The King’s Arms Tavern, on the corner of Main and Elm streets, was established by Thomas Stearns in 1732. Stearns operated the tavern for 40 years. When he died in 1772 his widow, Mary, became proprietress and continued the business until 1784. Her clientele included both Patriots and Tories (Royal sympathizers), but it was the Tories who formed the bulk of her customers.
In June 1774 it was in this tavern that a Patriot organization, the Worcester County Convention, drafted the non-importation Solemn League and Covenant that was subsequently approved in the town meeting. Not long afterward, 43 Tories in this same tavern drafted their protest against the covenant. Because the town clerk was a Tory, this protest was formally entered into the town book, although it had not been approved by a vote of the town. Three months later, when the militia succeeded in closing the courts, that protest would be blotted from the town records. Despite the tavern’s name, George Washington stayed there in July 1775 on his way to Cambridge to take command of the forces besieging the British in Boston.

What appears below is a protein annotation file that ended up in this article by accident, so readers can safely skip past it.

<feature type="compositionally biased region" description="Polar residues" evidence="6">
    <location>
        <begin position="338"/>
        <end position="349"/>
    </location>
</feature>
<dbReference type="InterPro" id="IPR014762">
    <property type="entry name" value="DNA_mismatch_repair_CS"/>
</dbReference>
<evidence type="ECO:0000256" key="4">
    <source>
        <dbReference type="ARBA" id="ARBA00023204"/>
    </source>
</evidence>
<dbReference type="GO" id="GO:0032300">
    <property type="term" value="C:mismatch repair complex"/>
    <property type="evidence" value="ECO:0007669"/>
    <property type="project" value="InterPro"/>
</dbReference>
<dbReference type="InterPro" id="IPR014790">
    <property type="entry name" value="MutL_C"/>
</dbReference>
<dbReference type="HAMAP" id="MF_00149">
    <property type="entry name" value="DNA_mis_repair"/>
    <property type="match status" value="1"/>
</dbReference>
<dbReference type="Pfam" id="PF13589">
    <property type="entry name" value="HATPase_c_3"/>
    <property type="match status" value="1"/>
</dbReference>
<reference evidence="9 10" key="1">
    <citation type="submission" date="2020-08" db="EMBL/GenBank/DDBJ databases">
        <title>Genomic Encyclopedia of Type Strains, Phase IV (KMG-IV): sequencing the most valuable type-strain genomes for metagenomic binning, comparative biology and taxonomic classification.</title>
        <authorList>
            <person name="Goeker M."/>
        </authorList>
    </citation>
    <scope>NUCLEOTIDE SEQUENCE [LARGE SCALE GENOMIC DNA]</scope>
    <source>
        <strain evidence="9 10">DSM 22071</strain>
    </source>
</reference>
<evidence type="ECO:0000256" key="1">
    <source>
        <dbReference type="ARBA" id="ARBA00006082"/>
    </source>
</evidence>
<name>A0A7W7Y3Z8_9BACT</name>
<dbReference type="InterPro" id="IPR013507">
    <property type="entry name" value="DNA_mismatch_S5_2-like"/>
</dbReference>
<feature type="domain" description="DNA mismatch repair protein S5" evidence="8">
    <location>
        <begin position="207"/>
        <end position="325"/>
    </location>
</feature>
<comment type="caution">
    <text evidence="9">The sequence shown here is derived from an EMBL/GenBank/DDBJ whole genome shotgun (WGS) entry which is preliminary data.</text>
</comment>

When Isaiah Thomas read the Declaration of Independence in public on July 14, 1776, at the meeting house, the King’s Arms sign was taken down and burned and the name of the tavern changed.